Seattle True Independent Film Festival
This showcase of independent, underground, experimental and zero-budget films takes place May 3-11 at several venues in the University District. (206-650-7470 or www.trueindependent.com).
- Shell icebreaker begins journey after protesters removed from Portland bridge
- Surviving Seattle’s sidewalks: Pedestrian rage rises as the population grows
- Silence deafening as Russell Wilson deadline for extension nears
- Haggen cuts worker hours in Seattle area
- Alaska Airlines has 72-hour sale on fall travel to Hawaii
Most Read Stories
This great 1980s set spy drama concludes its first season at 10 p.m. Wednesday on FX.
‘Parks and Recreation’
The comedy about the small-town government in Pawnee, Ind., closes out its fifth season at 9:31 p.m. Thursday on NBC.
Kentucky Derby party
Dust off that seersucker suit and hit the Kentucky Derby party 1-4 p.m. Saturday at Daniel’s Broiler in Bellevue, 10500 N.E. Eighth St., 21st floor; $49 buffet (425-462-4662 www.schwartzbros.com).
Cinco de Mayo brunch
Fresh Bistro in West Seattle holds a Cinco de Mayo brunch with tacos, Spanish rice and all the fixings from 11 a.m. to 2 p.m. May 5 at 4725 42nd Ave S.W., Seattle; $16 (206 935-3733 or www.freshbistroseattle.com).
Seattle Yacht Club Opening Day
Windermere Cup crew races with teams from Dartmouth, Cornell and the UW, 10:20-11:40 a.m. Saturday; parade of decorated boats with “Hawaiian Magic” theme, noon, Montlake Cut, Seattle (www.seattleyachtclub.org).
The haunting, melancholic and sometimes downright frightening music of this electronic band from Toronto (Ethan Kath and Alice Glass) continues to find new fans, most recently with the 2012 release of “(III)”; 7:30 p.m. Tuesday at the Moore Theatre, 1932 Second Ave., Seattle; $32.50 (877-784-4849 or www.stgpresents.org).
Chick Corea & the Vigil
Weary of one-off collaborations and special projects, the great jazz pianist Chick Corea has formed a new band, the Vigil, and composed new material for it. The young players he’s drawn together include Tim Garland (reeds), Hadrien Feraud (bass), Marcus Gilmore (drums) and Charles Altura (guitar). Expect acoustic and electric music, including the sound of Corea’s legendary Fender Rhodes. 7:30 and 9:30 p.m. Thursday-May 5 at Dimitriou’s Jazz Alley, 2033 Sixth Ave., Seattle; $40 (206-441-9729 or www.jazzalley.com).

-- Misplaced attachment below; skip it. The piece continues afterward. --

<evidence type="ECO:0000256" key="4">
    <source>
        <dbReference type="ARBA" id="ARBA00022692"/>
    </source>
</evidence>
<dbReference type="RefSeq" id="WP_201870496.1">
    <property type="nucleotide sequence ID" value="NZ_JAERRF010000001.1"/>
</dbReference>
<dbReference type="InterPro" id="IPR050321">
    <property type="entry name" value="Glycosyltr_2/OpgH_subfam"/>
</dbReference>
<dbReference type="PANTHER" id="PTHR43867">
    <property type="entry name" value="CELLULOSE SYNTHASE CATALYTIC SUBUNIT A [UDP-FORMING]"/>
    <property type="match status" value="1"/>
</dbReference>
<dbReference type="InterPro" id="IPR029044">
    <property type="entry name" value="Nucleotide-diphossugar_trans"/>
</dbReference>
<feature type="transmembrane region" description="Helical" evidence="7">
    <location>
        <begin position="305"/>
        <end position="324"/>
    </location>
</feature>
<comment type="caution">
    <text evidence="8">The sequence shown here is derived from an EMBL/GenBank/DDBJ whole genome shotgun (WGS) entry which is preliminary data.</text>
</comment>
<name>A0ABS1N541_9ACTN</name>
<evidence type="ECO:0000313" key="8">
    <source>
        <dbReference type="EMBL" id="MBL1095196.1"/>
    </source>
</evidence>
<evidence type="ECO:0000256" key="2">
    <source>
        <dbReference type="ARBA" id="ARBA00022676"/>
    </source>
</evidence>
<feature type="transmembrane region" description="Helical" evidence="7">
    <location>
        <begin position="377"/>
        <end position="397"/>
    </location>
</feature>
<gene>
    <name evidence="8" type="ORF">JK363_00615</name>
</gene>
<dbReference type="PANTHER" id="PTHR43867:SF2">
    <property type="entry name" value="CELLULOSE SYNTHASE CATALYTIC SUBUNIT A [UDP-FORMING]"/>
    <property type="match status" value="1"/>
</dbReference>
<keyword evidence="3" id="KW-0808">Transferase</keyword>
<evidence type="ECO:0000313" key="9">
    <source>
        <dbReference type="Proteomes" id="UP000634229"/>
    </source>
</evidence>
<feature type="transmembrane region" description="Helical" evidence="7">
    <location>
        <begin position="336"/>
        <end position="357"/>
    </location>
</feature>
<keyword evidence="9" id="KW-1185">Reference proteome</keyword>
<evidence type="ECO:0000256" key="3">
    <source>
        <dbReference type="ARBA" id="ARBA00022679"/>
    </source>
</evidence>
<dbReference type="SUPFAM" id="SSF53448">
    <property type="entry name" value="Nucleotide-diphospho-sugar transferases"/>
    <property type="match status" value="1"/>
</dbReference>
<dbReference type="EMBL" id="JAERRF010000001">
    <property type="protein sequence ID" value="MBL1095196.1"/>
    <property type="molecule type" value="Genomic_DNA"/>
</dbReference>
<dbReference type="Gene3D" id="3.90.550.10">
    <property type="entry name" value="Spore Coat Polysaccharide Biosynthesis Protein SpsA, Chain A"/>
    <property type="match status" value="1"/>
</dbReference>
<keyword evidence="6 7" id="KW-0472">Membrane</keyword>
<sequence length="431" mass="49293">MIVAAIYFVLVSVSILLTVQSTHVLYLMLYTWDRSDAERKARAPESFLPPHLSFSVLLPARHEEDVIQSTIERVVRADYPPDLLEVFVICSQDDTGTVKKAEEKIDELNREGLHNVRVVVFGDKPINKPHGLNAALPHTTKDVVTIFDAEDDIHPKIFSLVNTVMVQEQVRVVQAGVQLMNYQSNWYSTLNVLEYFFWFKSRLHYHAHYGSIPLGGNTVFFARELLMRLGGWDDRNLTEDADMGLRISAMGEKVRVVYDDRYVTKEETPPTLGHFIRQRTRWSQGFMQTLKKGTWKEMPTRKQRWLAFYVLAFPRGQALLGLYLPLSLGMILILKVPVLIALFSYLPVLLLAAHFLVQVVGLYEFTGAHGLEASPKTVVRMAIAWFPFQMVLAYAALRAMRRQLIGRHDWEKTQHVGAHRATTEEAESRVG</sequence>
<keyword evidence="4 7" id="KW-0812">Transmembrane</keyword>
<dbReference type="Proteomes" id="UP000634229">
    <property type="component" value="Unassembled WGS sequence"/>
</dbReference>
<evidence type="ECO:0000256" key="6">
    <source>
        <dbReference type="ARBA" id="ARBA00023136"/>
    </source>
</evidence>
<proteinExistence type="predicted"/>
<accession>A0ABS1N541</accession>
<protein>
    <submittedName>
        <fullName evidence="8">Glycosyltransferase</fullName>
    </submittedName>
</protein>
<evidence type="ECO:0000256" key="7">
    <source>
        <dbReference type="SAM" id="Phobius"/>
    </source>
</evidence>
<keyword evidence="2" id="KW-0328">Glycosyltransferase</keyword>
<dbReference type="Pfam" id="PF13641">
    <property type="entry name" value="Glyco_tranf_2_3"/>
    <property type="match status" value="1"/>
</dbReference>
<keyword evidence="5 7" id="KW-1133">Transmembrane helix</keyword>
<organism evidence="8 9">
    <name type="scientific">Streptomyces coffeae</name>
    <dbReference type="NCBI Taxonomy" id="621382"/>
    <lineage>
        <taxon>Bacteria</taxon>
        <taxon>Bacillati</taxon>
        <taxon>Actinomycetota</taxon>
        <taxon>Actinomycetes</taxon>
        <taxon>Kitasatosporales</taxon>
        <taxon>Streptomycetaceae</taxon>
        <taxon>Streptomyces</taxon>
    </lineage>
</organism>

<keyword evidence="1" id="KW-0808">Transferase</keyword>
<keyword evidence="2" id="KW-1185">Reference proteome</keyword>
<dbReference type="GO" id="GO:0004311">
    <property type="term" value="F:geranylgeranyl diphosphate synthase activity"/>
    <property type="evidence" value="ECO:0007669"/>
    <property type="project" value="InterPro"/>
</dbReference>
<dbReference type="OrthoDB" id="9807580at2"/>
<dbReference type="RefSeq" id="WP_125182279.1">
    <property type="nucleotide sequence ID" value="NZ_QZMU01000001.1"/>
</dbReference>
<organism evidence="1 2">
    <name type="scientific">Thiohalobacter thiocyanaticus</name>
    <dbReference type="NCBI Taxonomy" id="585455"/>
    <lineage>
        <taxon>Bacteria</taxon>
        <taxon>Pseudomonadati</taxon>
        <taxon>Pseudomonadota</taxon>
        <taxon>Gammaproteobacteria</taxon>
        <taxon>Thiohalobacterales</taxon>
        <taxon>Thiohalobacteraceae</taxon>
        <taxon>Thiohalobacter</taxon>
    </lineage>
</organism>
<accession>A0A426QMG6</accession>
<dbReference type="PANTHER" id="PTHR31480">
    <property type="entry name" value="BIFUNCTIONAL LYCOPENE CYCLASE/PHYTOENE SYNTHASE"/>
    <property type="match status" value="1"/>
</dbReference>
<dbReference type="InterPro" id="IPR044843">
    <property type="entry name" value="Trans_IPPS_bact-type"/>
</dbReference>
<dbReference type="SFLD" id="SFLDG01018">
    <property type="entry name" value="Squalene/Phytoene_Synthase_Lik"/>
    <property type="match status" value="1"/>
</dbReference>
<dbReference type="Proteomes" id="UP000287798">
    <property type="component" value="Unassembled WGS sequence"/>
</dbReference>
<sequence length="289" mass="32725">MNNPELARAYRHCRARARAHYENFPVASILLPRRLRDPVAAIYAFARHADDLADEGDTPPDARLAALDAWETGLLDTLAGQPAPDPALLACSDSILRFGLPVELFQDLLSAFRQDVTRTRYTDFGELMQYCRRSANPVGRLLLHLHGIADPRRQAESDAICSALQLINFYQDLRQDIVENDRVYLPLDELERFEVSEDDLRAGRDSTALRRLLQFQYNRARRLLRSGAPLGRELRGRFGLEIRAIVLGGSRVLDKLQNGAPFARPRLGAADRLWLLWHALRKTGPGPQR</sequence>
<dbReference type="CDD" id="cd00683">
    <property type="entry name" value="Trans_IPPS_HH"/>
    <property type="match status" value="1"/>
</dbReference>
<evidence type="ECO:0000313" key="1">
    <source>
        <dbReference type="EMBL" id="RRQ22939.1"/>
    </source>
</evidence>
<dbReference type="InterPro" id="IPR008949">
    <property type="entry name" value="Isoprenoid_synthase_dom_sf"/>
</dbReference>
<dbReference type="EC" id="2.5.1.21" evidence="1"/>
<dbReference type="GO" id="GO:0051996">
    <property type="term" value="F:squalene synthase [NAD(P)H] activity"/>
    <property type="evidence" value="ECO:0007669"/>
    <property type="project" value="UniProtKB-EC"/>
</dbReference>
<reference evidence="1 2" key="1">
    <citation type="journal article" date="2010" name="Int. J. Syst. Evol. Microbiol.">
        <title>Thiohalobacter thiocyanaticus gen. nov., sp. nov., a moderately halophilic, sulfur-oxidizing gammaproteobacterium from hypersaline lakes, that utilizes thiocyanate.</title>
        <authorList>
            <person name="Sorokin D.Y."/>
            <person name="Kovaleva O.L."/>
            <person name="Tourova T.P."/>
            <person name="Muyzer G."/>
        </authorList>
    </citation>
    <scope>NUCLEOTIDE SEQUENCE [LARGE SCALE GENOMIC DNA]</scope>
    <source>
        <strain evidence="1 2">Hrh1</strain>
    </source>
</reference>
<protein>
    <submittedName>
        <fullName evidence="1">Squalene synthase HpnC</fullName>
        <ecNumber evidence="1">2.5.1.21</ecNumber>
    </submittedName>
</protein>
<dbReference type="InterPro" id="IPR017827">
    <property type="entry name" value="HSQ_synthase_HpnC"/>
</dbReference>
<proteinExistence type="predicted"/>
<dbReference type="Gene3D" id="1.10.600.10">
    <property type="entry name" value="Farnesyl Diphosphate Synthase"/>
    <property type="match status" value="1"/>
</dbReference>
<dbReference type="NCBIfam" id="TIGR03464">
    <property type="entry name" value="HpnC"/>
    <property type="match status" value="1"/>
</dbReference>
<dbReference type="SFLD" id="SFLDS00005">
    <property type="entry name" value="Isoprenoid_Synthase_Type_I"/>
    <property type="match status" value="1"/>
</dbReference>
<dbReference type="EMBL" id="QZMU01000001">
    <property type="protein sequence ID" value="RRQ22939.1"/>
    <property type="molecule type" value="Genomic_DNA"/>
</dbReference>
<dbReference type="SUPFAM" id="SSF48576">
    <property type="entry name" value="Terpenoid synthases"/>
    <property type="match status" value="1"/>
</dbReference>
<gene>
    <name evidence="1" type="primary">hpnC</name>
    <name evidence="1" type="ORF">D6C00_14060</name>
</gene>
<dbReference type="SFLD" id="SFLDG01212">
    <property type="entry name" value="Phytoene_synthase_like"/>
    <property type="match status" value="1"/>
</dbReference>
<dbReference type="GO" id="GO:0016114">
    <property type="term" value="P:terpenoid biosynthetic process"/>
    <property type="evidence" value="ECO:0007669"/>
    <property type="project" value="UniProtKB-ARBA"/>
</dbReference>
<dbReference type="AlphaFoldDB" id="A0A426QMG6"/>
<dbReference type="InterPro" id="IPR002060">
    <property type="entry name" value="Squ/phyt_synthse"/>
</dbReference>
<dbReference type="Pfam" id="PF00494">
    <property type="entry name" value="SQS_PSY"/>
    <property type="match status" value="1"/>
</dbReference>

Dalrymple, an India-based British author of several critically acclaimed books, discusses his new book of Afghanistan history: “Return of a King: The Battle for Afghanistan 1839-1842.” 7 p.m. Thursday, Seattle Asian Art Museum, 1400 E. Prospect St., Seattle; free, ticket required (206-654-3100 or www.seattleartmuseum.org).
Cafe Nordo, the outfit that brings you dinner theater with a twist, presents a new show it’s billing as “five craft cocktails, four seasonal courses and one man’s last meal.” It’s a Western — of a sort. It opens Thursday and runs through June 16 at The Kitchen by Delicatus in Pioneer Square, 309 First Ave. S., Seattle; $60-$70, ages 21-plus (800-838-3006 or www.brownpapertickets.com).
The monologuist who made news last year with a controversial set of interviews on “This American Life” returns to Seattle with the West Coast premiere of two pieces, “American Utopias” and “F***ing F***ing F***ing Ayn Rand,” performed on separate nights. As evidenced by the titles, Daisey’s work is not for the prudish. May 1-11, Leo K. Theatre, Seattle Repertory Theatre, Seattle Center; $12-$25 (206-443-2222 or www.seattlerep.org).
The symphony’s “Mainly Mozart” offering this month is mainly Haydn, starting with his Mass in B-flat major (“Little Organ Mass”), featuring the Seattle Symphony Chorale, and finishing up with his Symphony No. 98. In between, John Cerminaro, former principal horn player with the symphony (1995-2011), joins his old colleagues as the soloist in Mozart’s Horn Concerto No. 1. Christian Knapp conducts. 7:30 p.m. Thursday and 8 p.m. Saturday, Benaroya Hall, 200 University St., Seattle; $19-$76 (206-215-4747 or www.seattlesymphony.org).
The local dance troupe celebrates its fifth anniversary with “Co-LAB 5,” a two-weekend retrospective of works from the last five years, including pieces by Zoe Scofield (of Zoe Juniper), Rainbow Fletcher (the Can Can Castaways and the Offshore Project), Lauren Edson (Trey McIntyre Project), plus works by Coriolis co-founders Natascha Greenwalt Murphy and Christin Call. 8 p.m. Friday-Saturday through May 11, Erickson Theater, 1524 Harvard Ave., Seattle; $10-$20 (information: www.coriolisdance.com
; tickets: 1-800-838-3006 or www.brownpapertickets.com
The work of the late Northwest landscape painter is in the spotlight at Woodside Braseth Gallery in May. Seattle Times art reviewer Gayle Clemans recently called Havas “a remarkable and prolific painter of Northwest scenes.” Reception: 5:30-8:30 p.m. May 2; exhibition: through June 1, 2101 Ninth Ave., Seattle (206-622-7243 or www.woodsidebrasethgallery.com).